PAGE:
|'Little Miss Sunshine' by Alexandra Carlton, Madison, July 2011|
God knows mums need shiny, happy beacons of hope, and quite expectantly there will be many voices to suit different female sensibilities (as well as age/lifestyle/relationship/work/economic status), but I do wonder, can this level of online hyperactivity be sustained? Are mummy bloggers burning themselves out?
Previously restricted to the corners of coffee shops and mother's groups, the discourse is now online and working overtime. Carlton sets the scene, explaining how Sullaphen penned her Sunny Mummy manifesto after collapsing in the corner of the laundry crying under the burden of being the perfect mother in response to an imperfect childhood (noting later that Sullaphen's current life is not "markedly less perfectionist than her pre-Sunny Mummy existence").
Any modern mother with a modem might be surprised to learn Sullaphen found online support so elusive. Mothers must be second only to computer programmers as one of the strongest forces on the web. Something about a silent screen glowing in the middle of the night during a lonely breastfeed or in five minutes of downtime on an exhausting morning can provide comfort in a way that well-meaning but sometimes overbearing attentions of family, friends and mothers' groups may not.
In Australia alone, sites like Essential Baby, the Bub Hub, Kidspot and Mamamia have hundreds of thousands of members sharing tips, troubles and good humour, almost entirely for free. There are blogs called Potty Mouth Mama and Mummy Mayhem, whose owners all place great store on how normal and imperfect their mothering is. At CRAP (Creative Relaxed Approach to Parenting) Mamma, the mantra is: "parenting is not about doing things the 'right way'... [but about] what suits your family at the time. Realmums.com.au claims to be 'Australia's only safe haven for mums, where you can 'rant, rave and rebel'...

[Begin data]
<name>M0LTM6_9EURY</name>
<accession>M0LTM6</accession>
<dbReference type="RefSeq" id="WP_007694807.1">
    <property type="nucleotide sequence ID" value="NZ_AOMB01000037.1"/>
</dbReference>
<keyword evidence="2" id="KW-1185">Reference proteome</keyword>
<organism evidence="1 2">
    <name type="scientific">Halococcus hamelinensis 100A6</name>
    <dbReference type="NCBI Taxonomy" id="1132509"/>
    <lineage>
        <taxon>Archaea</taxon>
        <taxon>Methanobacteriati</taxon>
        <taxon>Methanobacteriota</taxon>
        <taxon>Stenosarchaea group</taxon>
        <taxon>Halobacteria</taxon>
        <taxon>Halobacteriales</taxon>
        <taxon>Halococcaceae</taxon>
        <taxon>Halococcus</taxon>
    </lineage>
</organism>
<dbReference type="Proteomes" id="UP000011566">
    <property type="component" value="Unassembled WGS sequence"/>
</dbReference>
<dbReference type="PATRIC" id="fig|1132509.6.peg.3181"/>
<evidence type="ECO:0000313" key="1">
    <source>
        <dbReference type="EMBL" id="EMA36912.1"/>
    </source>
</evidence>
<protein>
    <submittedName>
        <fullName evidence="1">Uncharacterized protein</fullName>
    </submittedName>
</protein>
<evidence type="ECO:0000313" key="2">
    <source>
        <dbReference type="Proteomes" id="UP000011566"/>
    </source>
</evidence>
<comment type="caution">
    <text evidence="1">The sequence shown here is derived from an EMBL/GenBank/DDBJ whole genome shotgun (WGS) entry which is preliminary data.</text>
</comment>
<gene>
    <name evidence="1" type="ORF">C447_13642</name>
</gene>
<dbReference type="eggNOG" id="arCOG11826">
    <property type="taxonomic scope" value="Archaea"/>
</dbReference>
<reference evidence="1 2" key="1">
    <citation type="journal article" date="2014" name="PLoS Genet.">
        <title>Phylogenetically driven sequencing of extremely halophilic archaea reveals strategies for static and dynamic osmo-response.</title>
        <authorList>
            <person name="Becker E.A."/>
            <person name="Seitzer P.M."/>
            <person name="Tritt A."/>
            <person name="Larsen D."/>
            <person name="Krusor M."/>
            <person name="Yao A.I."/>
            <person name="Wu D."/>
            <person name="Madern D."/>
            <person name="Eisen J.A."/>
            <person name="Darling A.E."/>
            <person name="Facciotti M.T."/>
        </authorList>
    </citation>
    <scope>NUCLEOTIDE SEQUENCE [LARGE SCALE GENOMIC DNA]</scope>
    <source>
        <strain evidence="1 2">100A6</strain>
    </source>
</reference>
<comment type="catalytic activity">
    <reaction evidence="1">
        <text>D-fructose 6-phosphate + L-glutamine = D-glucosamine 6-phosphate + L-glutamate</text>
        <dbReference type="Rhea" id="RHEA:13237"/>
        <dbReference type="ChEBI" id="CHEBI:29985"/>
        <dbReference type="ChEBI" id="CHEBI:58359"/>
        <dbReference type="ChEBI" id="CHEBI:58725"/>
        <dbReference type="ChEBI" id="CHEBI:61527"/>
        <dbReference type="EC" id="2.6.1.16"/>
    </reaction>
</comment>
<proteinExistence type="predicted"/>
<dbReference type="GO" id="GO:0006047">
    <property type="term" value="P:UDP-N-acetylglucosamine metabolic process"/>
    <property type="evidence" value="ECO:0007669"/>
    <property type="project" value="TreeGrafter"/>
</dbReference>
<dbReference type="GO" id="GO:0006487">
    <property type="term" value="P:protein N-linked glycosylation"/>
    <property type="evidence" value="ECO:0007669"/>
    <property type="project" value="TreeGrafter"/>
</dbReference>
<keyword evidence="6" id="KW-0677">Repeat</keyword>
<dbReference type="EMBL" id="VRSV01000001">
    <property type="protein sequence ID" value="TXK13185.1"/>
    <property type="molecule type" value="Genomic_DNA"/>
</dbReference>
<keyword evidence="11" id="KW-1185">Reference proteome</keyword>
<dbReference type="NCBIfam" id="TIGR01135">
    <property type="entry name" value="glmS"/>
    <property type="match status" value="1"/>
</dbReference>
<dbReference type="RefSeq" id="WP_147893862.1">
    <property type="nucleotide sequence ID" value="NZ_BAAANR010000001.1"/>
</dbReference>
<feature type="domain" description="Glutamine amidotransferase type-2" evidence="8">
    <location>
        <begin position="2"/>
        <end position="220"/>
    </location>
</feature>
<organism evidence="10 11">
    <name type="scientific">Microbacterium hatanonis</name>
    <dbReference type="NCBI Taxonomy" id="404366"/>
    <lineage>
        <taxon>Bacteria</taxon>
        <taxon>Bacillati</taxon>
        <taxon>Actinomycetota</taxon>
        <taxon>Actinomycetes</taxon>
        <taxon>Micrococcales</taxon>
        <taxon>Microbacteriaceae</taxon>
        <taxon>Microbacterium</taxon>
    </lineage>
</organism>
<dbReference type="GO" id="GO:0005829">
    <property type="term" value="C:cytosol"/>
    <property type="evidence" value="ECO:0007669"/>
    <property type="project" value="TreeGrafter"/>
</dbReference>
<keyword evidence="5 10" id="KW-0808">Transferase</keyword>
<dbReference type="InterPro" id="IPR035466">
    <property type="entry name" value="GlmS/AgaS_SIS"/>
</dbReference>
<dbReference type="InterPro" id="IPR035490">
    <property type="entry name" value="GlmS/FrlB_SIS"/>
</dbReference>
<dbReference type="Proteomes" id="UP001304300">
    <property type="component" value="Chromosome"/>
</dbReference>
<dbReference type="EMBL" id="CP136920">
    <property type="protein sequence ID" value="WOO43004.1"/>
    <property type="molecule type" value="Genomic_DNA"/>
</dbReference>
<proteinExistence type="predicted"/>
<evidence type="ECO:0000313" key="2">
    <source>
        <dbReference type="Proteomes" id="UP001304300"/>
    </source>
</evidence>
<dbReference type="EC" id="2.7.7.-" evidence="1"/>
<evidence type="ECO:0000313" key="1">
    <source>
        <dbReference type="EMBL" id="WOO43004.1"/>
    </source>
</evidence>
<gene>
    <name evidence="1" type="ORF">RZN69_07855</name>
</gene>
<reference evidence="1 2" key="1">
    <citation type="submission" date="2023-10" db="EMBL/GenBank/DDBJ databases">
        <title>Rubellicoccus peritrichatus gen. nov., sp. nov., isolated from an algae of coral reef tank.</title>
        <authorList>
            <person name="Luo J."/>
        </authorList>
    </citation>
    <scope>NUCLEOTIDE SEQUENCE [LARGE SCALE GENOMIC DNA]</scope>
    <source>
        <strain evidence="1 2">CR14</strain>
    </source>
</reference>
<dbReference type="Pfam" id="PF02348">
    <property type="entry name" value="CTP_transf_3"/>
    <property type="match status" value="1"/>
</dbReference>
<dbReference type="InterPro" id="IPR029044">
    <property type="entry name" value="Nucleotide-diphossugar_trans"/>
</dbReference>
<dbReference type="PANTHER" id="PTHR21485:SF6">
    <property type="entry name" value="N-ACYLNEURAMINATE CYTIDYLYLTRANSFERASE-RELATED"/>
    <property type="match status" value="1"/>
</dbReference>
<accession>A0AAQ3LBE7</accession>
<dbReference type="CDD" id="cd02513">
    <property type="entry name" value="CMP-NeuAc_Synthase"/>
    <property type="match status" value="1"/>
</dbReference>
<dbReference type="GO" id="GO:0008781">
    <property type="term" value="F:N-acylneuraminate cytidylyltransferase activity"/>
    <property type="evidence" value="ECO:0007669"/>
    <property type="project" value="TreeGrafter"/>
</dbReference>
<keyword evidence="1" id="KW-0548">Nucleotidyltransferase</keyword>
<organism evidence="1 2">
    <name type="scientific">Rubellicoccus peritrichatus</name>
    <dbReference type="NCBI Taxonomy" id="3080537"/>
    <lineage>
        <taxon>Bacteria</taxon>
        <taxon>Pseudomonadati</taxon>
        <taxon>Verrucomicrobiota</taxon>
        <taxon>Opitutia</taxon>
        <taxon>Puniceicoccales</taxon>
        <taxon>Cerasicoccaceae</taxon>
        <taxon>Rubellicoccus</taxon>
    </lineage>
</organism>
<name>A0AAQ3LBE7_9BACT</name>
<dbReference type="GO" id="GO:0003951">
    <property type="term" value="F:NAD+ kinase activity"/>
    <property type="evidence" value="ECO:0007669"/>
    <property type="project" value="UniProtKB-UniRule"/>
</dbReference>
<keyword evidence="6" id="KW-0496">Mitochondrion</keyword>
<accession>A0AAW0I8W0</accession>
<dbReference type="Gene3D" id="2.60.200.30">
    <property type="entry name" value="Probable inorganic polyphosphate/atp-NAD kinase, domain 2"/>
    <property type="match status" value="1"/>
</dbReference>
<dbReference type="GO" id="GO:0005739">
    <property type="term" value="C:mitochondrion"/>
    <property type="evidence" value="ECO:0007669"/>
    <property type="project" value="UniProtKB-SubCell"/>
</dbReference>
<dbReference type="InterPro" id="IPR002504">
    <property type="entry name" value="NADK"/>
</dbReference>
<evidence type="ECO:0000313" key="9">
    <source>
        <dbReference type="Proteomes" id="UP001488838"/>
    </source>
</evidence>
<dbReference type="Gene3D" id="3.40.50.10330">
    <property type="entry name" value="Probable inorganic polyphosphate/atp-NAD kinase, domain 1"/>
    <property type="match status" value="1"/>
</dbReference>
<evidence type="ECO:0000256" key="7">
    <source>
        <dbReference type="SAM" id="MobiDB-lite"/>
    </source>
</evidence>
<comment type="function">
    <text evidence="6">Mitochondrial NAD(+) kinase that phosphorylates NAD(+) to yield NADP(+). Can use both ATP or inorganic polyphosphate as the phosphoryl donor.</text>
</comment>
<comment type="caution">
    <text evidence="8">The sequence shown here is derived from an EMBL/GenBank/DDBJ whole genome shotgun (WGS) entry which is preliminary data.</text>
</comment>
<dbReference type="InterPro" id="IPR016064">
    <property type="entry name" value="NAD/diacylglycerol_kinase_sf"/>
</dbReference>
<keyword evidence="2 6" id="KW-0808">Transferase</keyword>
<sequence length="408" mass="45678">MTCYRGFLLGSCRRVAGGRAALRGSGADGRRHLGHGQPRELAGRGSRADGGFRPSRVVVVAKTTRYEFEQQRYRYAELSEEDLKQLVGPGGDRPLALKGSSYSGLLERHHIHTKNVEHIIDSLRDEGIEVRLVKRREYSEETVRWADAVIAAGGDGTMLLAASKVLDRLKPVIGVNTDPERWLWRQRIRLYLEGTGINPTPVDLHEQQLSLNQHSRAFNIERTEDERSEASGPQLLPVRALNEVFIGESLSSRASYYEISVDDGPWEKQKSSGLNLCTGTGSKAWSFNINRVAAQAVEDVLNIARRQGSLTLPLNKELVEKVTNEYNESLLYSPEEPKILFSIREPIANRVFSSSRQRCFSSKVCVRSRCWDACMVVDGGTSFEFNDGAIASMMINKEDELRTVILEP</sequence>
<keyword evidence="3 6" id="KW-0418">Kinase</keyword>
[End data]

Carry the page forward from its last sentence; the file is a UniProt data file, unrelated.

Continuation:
Hand in hand with the confessionals are blogs devoted to positivity: the blog Seven Cherubs, to take just one example, is the home of the 'Happiness Project' where mummy bloggers share a positive sentence with each other every day for a month. Short of marching over to each other's houses, whipping each other's children away and returning them as fully-formed, functional 18-year-olds, it's hard to imagine net-savvy mothers could provide more support to each other than they already do.
I don't have children and I'm exhausted just reading the list.
They say it takes a community to raise a child: in the absence of community, together with the degradation of the traditional extended family unit, declining numbers of people attending church and more women participating in the workforce at all levels, it's little wonder comfort, knowledge, guidance and respite in managing the manifold complexities of mothering is sought through these sites: the modern equivalent of a cup of tea, a Bex and a good lie down.
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